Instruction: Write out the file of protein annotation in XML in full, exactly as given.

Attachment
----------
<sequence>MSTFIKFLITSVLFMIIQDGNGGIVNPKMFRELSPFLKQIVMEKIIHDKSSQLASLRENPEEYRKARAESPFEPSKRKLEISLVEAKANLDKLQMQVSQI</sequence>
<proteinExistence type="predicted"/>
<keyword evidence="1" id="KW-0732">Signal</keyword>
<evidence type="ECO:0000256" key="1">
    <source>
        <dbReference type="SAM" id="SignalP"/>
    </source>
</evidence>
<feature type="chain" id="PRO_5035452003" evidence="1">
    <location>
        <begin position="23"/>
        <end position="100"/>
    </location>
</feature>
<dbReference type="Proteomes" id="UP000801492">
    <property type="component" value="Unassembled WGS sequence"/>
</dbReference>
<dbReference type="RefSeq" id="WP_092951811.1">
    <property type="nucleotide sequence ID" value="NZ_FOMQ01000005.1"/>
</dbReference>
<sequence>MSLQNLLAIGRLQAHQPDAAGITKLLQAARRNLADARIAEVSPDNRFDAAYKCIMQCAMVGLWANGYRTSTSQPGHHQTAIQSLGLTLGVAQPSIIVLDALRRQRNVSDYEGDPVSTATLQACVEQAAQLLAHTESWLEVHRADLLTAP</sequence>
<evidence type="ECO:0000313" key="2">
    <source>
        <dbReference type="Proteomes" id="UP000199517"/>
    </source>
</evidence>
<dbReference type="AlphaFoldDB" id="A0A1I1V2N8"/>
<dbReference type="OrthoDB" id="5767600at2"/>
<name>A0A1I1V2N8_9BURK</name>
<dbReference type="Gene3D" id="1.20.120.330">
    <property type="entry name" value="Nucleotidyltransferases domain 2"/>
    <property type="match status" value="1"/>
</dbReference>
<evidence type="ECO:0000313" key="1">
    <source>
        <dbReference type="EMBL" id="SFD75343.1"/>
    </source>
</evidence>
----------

<sequence>MSTFIKFLITSVLFMIIQDGNGGIVNPKMFRELSPFLKQIVMEKIIHDKSSQLASLRENPEEYRKARAESPFEPSKRKLEISLVEAKANLDKLQMQVSQI</sequence>
<proteinExistence type="predicted"/>
<keyword evidence="1" id="KW-0732">Signal</keyword>
<evidence type="ECO:0000256" key="1">
    <source>
        <dbReference type="SAM" id="SignalP"/>
    </source>
</evidence>
<feature type="chain" id="PRO_5035452003" evidence="1">
    <location>
        <begin position="23"/>
        <end position="100"/>
    </location>
</feature>
<dbReference type="Proteomes" id="UP000801492">
    <property type="component" value="Unassembled WGS sequence"/>
</dbReference>
<dbReference type="RefSeq" id="WP_092951811.1">
    <property type="nucleotide sequence ID" value="NZ_FOMQ01000005.1"/>
</dbReference>
<sequence>MSLQNLLAIGRLQAHQPDAAGITKLLQAARRNLADARIAEVSPDNRFDAAYKCIMQCAMVGLWANGYRTSTSQPGHHQTAIQSLGLTLGVAQPSIIVLDALRRQRNVSDYEGDPVSTATLQACVEQAAQLLAHTESWLEVHRADLLTAP</sequence>
<evidence type="ECO:0000313" key="2">
    <source>
        <dbReference type="Proteomes" id="UP000199517"/>
    </source>
</evidence>
<dbReference type="AlphaFoldDB" id="A0A1I1V2N8"/>
<dbReference type="OrthoDB" id="5767600at2"/>
<name>A0A1I1V2N8_9BURK</name>
<dbReference type="Gene3D" id="1.20.120.330">
    <property type="entry name" value="Nucleotidyltransferases domain 2"/>
    <property type="match status" value="1"/>
</dbReference>
<evidence type="ECO:0000313" key="1">
    <source>
        <dbReference type="EMBL" id="SFD75343.1"/>
    </source>
</evidence>